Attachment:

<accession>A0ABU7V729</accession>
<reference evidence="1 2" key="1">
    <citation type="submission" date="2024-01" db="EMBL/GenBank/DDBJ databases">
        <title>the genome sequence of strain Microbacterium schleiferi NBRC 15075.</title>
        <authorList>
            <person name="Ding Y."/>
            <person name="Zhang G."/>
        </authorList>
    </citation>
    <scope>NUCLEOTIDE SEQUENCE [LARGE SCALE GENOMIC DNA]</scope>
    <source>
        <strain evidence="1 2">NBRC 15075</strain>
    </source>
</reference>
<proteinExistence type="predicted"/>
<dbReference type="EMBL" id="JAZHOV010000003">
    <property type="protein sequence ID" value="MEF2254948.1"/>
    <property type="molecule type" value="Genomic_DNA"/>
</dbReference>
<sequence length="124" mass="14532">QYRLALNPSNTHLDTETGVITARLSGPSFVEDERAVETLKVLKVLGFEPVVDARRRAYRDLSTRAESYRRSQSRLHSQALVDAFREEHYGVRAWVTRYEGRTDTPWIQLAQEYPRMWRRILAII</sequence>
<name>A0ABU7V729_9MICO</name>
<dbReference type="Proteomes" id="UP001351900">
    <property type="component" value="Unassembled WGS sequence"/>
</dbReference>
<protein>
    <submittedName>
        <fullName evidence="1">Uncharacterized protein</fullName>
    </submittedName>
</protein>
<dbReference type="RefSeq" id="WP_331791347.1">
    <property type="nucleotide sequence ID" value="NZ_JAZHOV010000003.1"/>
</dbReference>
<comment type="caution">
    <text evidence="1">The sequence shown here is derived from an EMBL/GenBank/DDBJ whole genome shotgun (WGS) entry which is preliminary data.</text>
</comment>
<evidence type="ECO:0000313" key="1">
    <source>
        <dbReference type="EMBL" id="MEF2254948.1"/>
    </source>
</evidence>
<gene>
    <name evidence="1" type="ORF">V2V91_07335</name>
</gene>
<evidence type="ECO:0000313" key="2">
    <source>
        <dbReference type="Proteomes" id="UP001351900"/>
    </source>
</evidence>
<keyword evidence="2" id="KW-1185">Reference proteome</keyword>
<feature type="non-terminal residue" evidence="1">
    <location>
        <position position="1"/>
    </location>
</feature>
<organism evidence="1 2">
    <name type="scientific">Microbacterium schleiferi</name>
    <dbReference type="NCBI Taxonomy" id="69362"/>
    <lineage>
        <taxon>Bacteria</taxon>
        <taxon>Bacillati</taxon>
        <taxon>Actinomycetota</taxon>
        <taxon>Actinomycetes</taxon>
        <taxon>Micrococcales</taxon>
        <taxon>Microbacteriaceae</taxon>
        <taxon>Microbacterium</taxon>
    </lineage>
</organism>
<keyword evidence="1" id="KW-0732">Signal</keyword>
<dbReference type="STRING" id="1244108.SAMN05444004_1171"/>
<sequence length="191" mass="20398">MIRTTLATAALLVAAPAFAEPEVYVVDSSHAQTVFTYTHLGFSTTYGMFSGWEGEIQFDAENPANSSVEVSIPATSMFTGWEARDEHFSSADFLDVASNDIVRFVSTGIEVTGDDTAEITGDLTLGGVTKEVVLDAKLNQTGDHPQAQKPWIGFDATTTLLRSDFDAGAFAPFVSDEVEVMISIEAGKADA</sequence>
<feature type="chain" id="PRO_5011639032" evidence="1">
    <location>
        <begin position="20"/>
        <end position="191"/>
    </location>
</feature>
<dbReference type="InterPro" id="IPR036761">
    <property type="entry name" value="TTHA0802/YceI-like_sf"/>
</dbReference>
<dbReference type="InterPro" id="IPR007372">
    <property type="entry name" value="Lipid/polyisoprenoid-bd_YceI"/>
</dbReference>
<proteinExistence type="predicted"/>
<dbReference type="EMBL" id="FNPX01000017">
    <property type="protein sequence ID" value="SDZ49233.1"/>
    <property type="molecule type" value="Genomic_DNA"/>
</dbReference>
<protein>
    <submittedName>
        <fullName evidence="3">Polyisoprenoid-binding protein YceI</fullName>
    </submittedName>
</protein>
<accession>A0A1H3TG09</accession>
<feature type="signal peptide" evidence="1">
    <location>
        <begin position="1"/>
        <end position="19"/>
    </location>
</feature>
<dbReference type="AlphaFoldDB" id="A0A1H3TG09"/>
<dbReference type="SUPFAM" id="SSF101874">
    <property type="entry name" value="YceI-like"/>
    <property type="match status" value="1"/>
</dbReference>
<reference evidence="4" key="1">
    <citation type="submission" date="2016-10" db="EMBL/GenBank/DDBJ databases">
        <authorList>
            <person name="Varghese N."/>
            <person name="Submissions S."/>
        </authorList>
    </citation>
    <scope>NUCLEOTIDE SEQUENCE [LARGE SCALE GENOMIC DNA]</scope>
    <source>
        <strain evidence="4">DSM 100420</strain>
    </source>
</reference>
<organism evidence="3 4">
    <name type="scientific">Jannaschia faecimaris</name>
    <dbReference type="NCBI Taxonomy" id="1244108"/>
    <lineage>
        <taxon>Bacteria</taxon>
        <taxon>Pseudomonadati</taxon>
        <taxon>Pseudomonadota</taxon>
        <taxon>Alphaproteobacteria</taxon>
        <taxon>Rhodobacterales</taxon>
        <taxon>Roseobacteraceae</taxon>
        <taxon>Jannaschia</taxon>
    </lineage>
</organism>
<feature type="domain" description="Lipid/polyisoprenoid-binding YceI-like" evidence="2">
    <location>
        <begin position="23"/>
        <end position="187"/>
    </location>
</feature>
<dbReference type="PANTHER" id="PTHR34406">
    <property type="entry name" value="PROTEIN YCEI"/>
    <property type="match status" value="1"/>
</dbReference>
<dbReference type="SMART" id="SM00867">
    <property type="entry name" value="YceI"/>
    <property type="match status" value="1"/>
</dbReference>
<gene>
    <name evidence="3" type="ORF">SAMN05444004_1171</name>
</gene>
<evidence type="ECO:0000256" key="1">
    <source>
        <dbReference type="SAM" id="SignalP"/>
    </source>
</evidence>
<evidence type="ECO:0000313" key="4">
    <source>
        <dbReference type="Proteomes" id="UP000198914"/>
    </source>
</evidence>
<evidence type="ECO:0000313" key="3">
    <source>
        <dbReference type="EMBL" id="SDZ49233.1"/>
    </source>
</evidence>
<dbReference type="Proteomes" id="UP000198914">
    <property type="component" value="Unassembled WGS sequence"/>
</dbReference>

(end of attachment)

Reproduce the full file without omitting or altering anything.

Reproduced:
<accession>A0ABU7V729</accession>
<reference evidence="1 2" key="1">
    <citation type="submission" date="2024-01" db="EMBL/GenBank/DDBJ databases">
        <title>the genome sequence of strain Microbacterium schleiferi NBRC 15075.</title>
        <authorList>
            <person name="Ding Y."/>
            <person name="Zhang G."/>
        </authorList>
    </citation>
    <scope>NUCLEOTIDE SEQUENCE [LARGE SCALE GENOMIC DNA]</scope>
    <source>
        <strain evidence="1 2">NBRC 15075</strain>
    </source>
</reference>
<proteinExistence type="predicted"/>
<dbReference type="EMBL" id="JAZHOV010000003">
    <property type="protein sequence ID" value="MEF2254948.1"/>
    <property type="molecule type" value="Genomic_DNA"/>
</dbReference>
<sequence length="124" mass="14532">QYRLALNPSNTHLDTETGVITARLSGPSFVEDERAVETLKVLKVLGFEPVVDARRRAYRDLSTRAESYRRSQSRLHSQALVDAFREEHYGVRAWVTRYEGRTDTPWIQLAQEYPRMWRRILAII</sequence>
<name>A0ABU7V729_9MICO</name>
<dbReference type="Proteomes" id="UP001351900">
    <property type="component" value="Unassembled WGS sequence"/>
</dbReference>
<protein>
    <submittedName>
        <fullName evidence="1">Uncharacterized protein</fullName>
    </submittedName>
</protein>
<dbReference type="RefSeq" id="WP_331791347.1">
    <property type="nucleotide sequence ID" value="NZ_JAZHOV010000003.1"/>
</dbReference>
<comment type="caution">
    <text evidence="1">The sequence shown here is derived from an EMBL/GenBank/DDBJ whole genome shotgun (WGS) entry which is preliminary data.</text>
</comment>
<evidence type="ECO:0000313" key="1">
    <source>
        <dbReference type="EMBL" id="MEF2254948.1"/>
    </source>
</evidence>
<gene>
    <name evidence="1" type="ORF">V2V91_07335</name>
</gene>
<evidence type="ECO:0000313" key="2">
    <source>
        <dbReference type="Proteomes" id="UP001351900"/>
    </source>
</evidence>
<keyword evidence="2" id="KW-1185">Reference proteome</keyword>
<feature type="non-terminal residue" evidence="1">
    <location>
        <position position="1"/>
    </location>
</feature>
<organism evidence="1 2">
    <name type="scientific">Microbacterium schleiferi</name>
    <dbReference type="NCBI Taxonomy" id="69362"/>
    <lineage>
        <taxon>Bacteria</taxon>
        <taxon>Bacillati</taxon>
        <taxon>Actinomycetota</taxon>
        <taxon>Actinomycetes</taxon>
        <taxon>Micrococcales</taxon>
        <taxon>Microbacteriaceae</taxon>
        <taxon>Microbacterium</taxon>
    </lineage>
</organism>
<keyword evidence="1" id="KW-0732">Signal</keyword>
<dbReference type="STRING" id="1244108.SAMN05444004_1171"/>
<sequence length="191" mass="20398">MIRTTLATAALLVAAPAFAEPEVYVVDSSHAQTVFTYTHLGFSTTYGMFSGWEGEIQFDAENPANSSVEVSIPATSMFTGWEARDEHFSSADFLDVASNDIVRFVSTGIEVTGDDTAEITGDLTLGGVTKEVVLDAKLNQTGDHPQAQKPWIGFDATTTLLRSDFDAGAFAPFVSDEVEVMISIEAGKADA</sequence>
<feature type="chain" id="PRO_5011639032" evidence="1">
    <location>
        <begin position="20"/>
        <end position="191"/>
    </location>
</feature>
<dbReference type="InterPro" id="IPR036761">
    <property type="entry name" value="TTHA0802/YceI-like_sf"/>
</dbReference>
<dbReference type="InterPro" id="IPR007372">
    <property type="entry name" value="Lipid/polyisoprenoid-bd_YceI"/>
</dbReference>
<proteinExistence type="predicted"/>
<dbReference type="EMBL" id="FNPX01000017">
    <property type="protein sequence ID" value="SDZ49233.1"/>
    <property type="molecule type" value="Genomic_DNA"/>
</dbReference>
<protein>
    <submittedName>
        <fullName evidence="3">Polyisoprenoid-binding protein YceI</fullName>
    </submittedName>
</protein>
<accession>A0A1H3TG09</accession>
<feature type="signal peptide" evidence="1">
    <location>
        <begin position="1"/>
        <end position="19"/>
    </location>
</feature>
<dbReference type="AlphaFoldDB" id="A0A1H3TG09"/>
<dbReference type="SUPFAM" id="SSF101874">
    <property type="entry name" value="YceI-like"/>
    <property type="match status" value="1"/>
</dbReference>
<reference evidence="4" key="1">
    <citation type="submission" date="2016-10" db="EMBL/GenBank/DDBJ databases">
        <authorList>
            <person name="Varghese N."/>
            <person name="Submissions S."/>
        </authorList>
    </citation>
    <scope>NUCLEOTIDE SEQUENCE [LARGE SCALE GENOMIC DNA]</scope>
    <source>
        <strain evidence="4">DSM 100420</strain>
    </source>
</reference>
<organism evidence="3 4">
    <name type="scientific">Jannaschia faecimaris</name>
    <dbReference type="NCBI Taxonomy" id="1244108"/>
    <lineage>
        <taxon>Bacteria</taxon>
        <taxon>Pseudomonadati</taxon>
        <taxon>Pseudomonadota</taxon>
        <taxon>Alphaproteobacteria</taxon>
        <taxon>Rhodobacterales</taxon>
        <taxon>Roseobacteraceae</taxon>
        <taxon>Jannaschia</taxon>
    </lineage>
</organism>
<feature type="domain" description="Lipid/polyisoprenoid-binding YceI-like" evidence="2">
    <location>
        <begin position="23"/>
        <end position="187"/>
    </location>
</feature>
<dbReference type="PANTHER" id="PTHR34406">
    <property type="entry name" value="PROTEIN YCEI"/>
    <property type="match status" value="1"/>
</dbReference>
<dbReference type="SMART" id="SM00867">
    <property type="entry name" value="YceI"/>
    <property type="match status" value="1"/>
</dbReference>
<gene>
    <name evidence="3" type="ORF">SAMN05444004_1171</name>
</gene>
<evidence type="ECO:0000256" key="1">
    <source>
        <dbReference type="SAM" id="SignalP"/>
    </source>
</evidence>
<evidence type="ECO:0000313" key="4">
    <source>
        <dbReference type="Proteomes" id="UP000198914"/>
    </source>
</evidence>
<evidence type="ECO:0000313" key="3">
    <source>
        <dbReference type="EMBL" id="SDZ49233.1"/>
    </source>
</evidence>
<dbReference type="Proteomes" id="UP000198914">
    <property type="component" value="Unassembled WGS sequence"/>
</dbReference>